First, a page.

“I left CNN on and it was just absolutely fascinating.  They had some really interesting commentators. The somberness of his [Obama’s] speech, which is so not like him in many ways, because he’s so high energy and rah-rah  was just such a clear communication that now the hard work starts.”  - LuAnn Ryall, Assistant Director of Career Development

“I supported Obama and voted in Maine by absentee ballot.  I am so excited.”  - Briana Hailey ‘12

“As a Republican, this is a bittersweet time for me. I am moved by the significance of this historic moment, and President-elect Obama deserves our admiration in his achievement; however, to truly rejoice I would need to suspend my beliefs about a number of issues. What I love most about our system is the freedom to debate and to work side by side with people with whom I disagree. Hopefully, we will continue to learn from each other and our nation will continue to grow and prosper.”  - Karin Berthiaume, Assistant Director, Residential Education

“I supported Obama, too, and I am really excited.  Especially about the whole change thing, because everyone’s so excited, and everyone’s united.”  - Lauren Collins ‘12

“Coming from Kenya, and not eligible to vote in the United States, I am very excited to be part of this landmark election – sort of looking inside from the outside. I say 'landmark election' for two reasons. It is the first time an African American is occupying the White House, the center of American power, and with such overwhelming support. Incidentally, since Jimmy Carter, no Democratic president has garnered more than 50 percent of the popular vote. What they failed to do, Obama did. I hope that his election opens up a new chapter on race relations in the U.S. Second, as you might already know, Obama's father was from Kenya. In 2006, Obama visited Kenya and was asked during a public lecture at the University of Nairobi whether he would consider running to become president of the United States. A few months later, he announced he was running to be the U.S. President. His election will indirectly influence political events in Kenya. For many in Kenya, it is like having a big brother to take care of your interests. ”  - Dr. Isaac Nyamongo, Visiting Fulbright Scholar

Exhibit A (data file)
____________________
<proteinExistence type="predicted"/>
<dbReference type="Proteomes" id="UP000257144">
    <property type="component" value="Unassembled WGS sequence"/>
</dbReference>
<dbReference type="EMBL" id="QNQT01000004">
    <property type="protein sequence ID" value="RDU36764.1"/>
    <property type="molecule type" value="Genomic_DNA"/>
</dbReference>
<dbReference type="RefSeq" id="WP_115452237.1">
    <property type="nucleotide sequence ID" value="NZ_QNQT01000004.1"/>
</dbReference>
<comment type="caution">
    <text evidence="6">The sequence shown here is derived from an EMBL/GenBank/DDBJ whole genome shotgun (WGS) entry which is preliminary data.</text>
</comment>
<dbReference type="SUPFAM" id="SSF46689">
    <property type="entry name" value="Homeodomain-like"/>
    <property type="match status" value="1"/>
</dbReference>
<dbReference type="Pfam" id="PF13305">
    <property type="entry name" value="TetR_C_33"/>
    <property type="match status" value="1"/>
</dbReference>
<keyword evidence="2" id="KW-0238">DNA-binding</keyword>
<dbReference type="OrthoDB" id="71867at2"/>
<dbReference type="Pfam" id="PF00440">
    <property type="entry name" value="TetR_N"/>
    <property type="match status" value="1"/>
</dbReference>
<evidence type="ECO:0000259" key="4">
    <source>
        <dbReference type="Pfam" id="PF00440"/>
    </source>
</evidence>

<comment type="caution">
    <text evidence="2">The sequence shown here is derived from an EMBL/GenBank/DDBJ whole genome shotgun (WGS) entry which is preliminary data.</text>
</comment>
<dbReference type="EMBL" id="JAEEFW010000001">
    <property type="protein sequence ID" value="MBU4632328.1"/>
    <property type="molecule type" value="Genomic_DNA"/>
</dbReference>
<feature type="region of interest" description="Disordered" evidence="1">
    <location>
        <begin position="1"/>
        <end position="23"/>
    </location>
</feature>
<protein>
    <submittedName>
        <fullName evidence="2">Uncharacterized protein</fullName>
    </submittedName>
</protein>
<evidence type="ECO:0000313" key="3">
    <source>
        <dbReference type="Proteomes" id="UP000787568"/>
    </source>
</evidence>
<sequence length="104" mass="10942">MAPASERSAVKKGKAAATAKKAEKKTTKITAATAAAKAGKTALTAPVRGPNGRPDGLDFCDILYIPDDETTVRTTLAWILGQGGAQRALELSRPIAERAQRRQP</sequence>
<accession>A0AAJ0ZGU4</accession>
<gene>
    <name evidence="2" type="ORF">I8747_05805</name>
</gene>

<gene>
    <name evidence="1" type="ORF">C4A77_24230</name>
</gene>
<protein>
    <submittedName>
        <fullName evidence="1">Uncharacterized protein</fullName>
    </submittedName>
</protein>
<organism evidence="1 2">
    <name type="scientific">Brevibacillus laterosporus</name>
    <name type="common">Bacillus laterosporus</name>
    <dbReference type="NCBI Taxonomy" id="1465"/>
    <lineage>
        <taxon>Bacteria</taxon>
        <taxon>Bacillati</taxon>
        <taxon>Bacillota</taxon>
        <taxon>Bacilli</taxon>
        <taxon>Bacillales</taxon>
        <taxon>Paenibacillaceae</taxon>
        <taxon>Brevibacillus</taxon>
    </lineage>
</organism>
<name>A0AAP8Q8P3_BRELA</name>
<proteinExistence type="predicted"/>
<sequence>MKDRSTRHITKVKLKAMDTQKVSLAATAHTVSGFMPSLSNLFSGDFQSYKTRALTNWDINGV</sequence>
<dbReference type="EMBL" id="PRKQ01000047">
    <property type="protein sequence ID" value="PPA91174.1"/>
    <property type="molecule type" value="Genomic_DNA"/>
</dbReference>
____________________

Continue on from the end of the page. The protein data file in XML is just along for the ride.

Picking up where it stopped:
“It's a greater day in America! The reality of our sons and daughters is that they can be anything they want to be in this nation. I hope that we will unite and find a common voice, as the challenges before us are indeed great. But on this historic night, same-sex unions were struck down. And throughout the campaign, remarkable women were vilified by the media and voters alike. And so we have much work to do. Still, I smile at the promise for tomorrow and at the triumph of today. ”  - Kathleen Karr, Employment Coordinator

“I voted Republican.  I don’t have too many strong opinions against either candidate.  I feel that both could lead the country, but I was more for McCain.  There are some things I definitely worry about with Obama, but I’m sure that every Republican has concerns.  I know that we need change in the country, so I am hoping that he will bring the change that we need, and we’re just going to have to see what happens.  I definitely have some concerns, though.”  - Cassie Robinson ‘12

“I supported Obama, and I’m very happy.  I think he stands for change and truth.  I think he represents public service, bona fide public service.  I think we will have change, it is a historic moment.  It’s good to see that we’ve come this far.”  - Sandy Brownell, Lethbridge Lodge staff